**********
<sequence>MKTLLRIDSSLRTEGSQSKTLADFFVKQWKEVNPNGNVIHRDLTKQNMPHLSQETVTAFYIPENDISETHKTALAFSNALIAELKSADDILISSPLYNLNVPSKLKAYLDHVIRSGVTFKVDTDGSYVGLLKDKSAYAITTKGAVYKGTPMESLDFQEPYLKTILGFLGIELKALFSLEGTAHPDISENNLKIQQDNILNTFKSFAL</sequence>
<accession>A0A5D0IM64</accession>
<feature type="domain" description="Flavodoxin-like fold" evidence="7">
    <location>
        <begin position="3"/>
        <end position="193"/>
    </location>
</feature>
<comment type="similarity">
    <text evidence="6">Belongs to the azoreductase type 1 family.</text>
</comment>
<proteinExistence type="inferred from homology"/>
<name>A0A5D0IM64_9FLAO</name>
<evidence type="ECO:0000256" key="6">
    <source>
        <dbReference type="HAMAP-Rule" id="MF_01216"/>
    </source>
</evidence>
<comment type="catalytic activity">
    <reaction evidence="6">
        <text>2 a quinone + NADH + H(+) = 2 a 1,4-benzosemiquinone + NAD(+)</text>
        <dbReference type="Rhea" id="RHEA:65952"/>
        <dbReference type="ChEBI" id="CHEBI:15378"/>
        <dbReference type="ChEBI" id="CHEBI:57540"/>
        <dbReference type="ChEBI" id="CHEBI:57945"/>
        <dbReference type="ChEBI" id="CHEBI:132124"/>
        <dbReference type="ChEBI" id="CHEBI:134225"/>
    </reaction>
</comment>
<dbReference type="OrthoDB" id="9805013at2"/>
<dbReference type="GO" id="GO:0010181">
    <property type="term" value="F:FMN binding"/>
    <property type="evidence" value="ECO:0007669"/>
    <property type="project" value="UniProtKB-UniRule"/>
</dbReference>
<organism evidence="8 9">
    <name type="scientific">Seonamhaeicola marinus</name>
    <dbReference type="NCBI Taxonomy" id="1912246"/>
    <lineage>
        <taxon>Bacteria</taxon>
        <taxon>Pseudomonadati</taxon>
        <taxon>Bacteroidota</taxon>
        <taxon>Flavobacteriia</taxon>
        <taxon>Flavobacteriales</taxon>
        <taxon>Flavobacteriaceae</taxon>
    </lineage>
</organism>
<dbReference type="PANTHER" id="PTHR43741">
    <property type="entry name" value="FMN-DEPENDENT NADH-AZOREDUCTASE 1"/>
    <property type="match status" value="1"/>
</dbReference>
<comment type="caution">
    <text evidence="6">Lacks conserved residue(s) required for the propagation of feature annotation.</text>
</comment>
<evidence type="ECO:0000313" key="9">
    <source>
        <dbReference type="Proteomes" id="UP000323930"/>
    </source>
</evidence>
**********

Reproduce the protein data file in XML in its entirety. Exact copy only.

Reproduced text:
<sequence>MKTLLRIDSSLRTEGSQSKTLADFFVKQWKEVNPNGNVIHRDLTKQNMPHLSQETVTAFYIPENDISETHKTALAFSNALIAELKSADDILISSPLYNLNVPSKLKAYLDHVIRSGVTFKVDTDGSYVGLLKDKSAYAITTKGAVYKGTPMESLDFQEPYLKTILGFLGIELKALFSLEGTAHPDISENNLKIQQDNILNTFKSFAL</sequence>
<accession>A0A5D0IM64</accession>
<feature type="domain" description="Flavodoxin-like fold" evidence="7">
    <location>
        <begin position="3"/>
        <end position="193"/>
    </location>
</feature>
<comment type="similarity">
    <text evidence="6">Belongs to the azoreductase type 1 family.</text>
</comment>
<proteinExistence type="inferred from homology"/>
<name>A0A5D0IM64_9FLAO</name>
<evidence type="ECO:0000256" key="6">
    <source>
        <dbReference type="HAMAP-Rule" id="MF_01216"/>
    </source>
</evidence>
<comment type="catalytic activity">
    <reaction evidence="6">
        <text>2 a quinone + NADH + H(+) = 2 a 1,4-benzosemiquinone + NAD(+)</text>
        <dbReference type="Rhea" id="RHEA:65952"/>
        <dbReference type="ChEBI" id="CHEBI:15378"/>
        <dbReference type="ChEBI" id="CHEBI:57540"/>
        <dbReference type="ChEBI" id="CHEBI:57945"/>
        <dbReference type="ChEBI" id="CHEBI:132124"/>
        <dbReference type="ChEBI" id="CHEBI:134225"/>
    </reaction>
</comment>
<dbReference type="OrthoDB" id="9805013at2"/>
<dbReference type="GO" id="GO:0010181">
    <property type="term" value="F:FMN binding"/>
    <property type="evidence" value="ECO:0007669"/>
    <property type="project" value="UniProtKB-UniRule"/>
</dbReference>
<organism evidence="8 9">
    <name type="scientific">Seonamhaeicola marinus</name>
    <dbReference type="NCBI Taxonomy" id="1912246"/>
    <lineage>
        <taxon>Bacteria</taxon>
        <taxon>Pseudomonadati</taxon>
        <taxon>Bacteroidota</taxon>
        <taxon>Flavobacteriia</taxon>
        <taxon>Flavobacteriales</taxon>
        <taxon>Flavobacteriaceae</taxon>
    </lineage>
</organism>
<dbReference type="PANTHER" id="PTHR43741">
    <property type="entry name" value="FMN-DEPENDENT NADH-AZOREDUCTASE 1"/>
    <property type="match status" value="1"/>
</dbReference>
<comment type="caution">
    <text evidence="6">Lacks conserved residue(s) required for the propagation of feature annotation.</text>
</comment>
<evidence type="ECO:0000313" key="9">
    <source>
        <dbReference type="Proteomes" id="UP000323930"/>
    </source>
</evidence>